The Subject of Herod

But they were more earnest, saying: "He stirreth up the people, teaching throughout all Judaea, beginning from Galilee to this place." And Pilate, hearing Galilee, asked if the man were a Galilaean. And when he understood that He belonged to Herod's jurisdiction, he sent Him away to Herod, who himself was also at Jerusalem in those days. - Luke 23:5-7

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1. The examination had been in private; the priests therefore did not know what had passed between the judge and their Victim. But something assured them that the charge of high treason had gone home. They must cling to that. So they fall back upon it, this time colouring the truth so that it seems the blackest lie. For, indeed, what they now have to say is only the simple truth; He had stirred up the people, He had taught throughout all Judaea, He had begun from as far as Galilee and had reached even up to that place. Every where he had proclaimed His Kingdom, saying: "Do penance, for the Kingdom of Heaven is at hand." He had so won the hearts of men that these scribes and Pharisees and priests and ancients had met together in dismay, saying: "What do we? for behold all the world goes after Him?" He had gone about doing good; the good He had done had been acknowledged even by His enemies; and now because He had done it, because He had given Himself unsparingly for God and man, therefore, with the cleverness of Satan, it could be shown that He was a danger to the State. And the argument still holds.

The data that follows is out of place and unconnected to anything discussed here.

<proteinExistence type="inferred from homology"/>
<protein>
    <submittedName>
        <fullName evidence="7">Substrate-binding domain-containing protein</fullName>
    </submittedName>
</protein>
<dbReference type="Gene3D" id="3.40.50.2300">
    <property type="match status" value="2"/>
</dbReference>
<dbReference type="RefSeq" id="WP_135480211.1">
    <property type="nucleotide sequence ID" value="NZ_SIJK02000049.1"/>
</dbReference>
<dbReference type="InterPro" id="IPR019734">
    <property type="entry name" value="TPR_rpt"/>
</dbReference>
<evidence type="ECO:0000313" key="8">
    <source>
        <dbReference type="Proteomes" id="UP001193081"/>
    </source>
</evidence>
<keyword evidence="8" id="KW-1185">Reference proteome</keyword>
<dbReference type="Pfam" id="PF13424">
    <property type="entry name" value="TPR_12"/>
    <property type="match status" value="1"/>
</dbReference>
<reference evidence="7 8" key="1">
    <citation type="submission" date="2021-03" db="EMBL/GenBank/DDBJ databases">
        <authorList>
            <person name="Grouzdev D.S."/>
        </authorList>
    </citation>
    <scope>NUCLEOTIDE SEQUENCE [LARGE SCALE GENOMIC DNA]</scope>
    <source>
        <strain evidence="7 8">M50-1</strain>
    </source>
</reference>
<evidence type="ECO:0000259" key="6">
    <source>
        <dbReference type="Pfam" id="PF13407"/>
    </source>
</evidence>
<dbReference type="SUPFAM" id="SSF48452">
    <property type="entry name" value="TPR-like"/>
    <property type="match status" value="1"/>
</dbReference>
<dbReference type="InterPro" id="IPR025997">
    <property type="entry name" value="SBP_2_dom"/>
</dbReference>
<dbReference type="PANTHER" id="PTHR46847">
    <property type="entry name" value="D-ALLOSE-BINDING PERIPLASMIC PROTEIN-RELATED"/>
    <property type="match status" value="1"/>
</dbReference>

2. "Pilate, hearing Galilee, asked if the man were a Galilaean." This would seem to show conclusively that Pilate had heard little or nothing of Our Lord before. Though "all the world" had been going after Him; though there had been the great display of palms on the Sunday before; though in the booths and the market-place the question whether Jesus of Nazareth were or were not in the city was on the lips of many; still, the great ones in the land knew nothing of Him, and those who guided the destinies of nations had never heard of the man that was revolutionizing the world. "Jesus of Nazareth passes by"; and only the blind see Him, and the lame follow Him, and the deaf hear Him, and the weak things of this world are. chosen to confound the strong; but the great and the strong do not know Him, never hear of Him, or if they do only know Him as one who "stirreth up the people" and must be suppressed.

3. "He sent Him away to Herod." Here begins Our Lord's third procession through the city; we cannot recall these processions without reminding ourselves of their peculiar sufferings, the special insults to which they exposed Him "in the house of them that loved Him" insults which, in the crowded interest of the rest, are too easily overlooked. On Pilate's part it was an act of cowardice, a deliberate shirking of responsibility; since he could not bring himself as yet to put an innocent man to death to please the mob, he hoped the less scrupulous Herod would do it for him. He had played with the situation from the beginning; now his playing was bringing its results growing guilt upon himself; increasing suffering for Our Lord.


1. The new charge, found in the truth, the wells having been poisoned.

2. The ignorance of Our Lord shown by Pilate, in spite of many circumstances.

3. Pilate's cowardice before temptation, increasing his own guilt and the suffering of Our Lord.

- from The Crown of Sorrow, by Archbishop Alban Goodier